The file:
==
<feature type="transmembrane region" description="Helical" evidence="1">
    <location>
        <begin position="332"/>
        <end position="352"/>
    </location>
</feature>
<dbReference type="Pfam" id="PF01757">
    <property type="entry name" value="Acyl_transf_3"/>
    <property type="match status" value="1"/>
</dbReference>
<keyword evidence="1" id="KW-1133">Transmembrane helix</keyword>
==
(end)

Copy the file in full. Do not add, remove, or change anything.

<feature type="transmembrane region" description="Helical" evidence="1">
    <location>
        <begin position="332"/>
        <end position="352"/>
    </location>
</feature>
<dbReference type="Pfam" id="PF01757">
    <property type="entry name" value="Acyl_transf_3"/>
    <property type="match status" value="1"/>
</dbReference>
<keyword evidence="1" id="KW-1133">Transmembrane helix</keyword>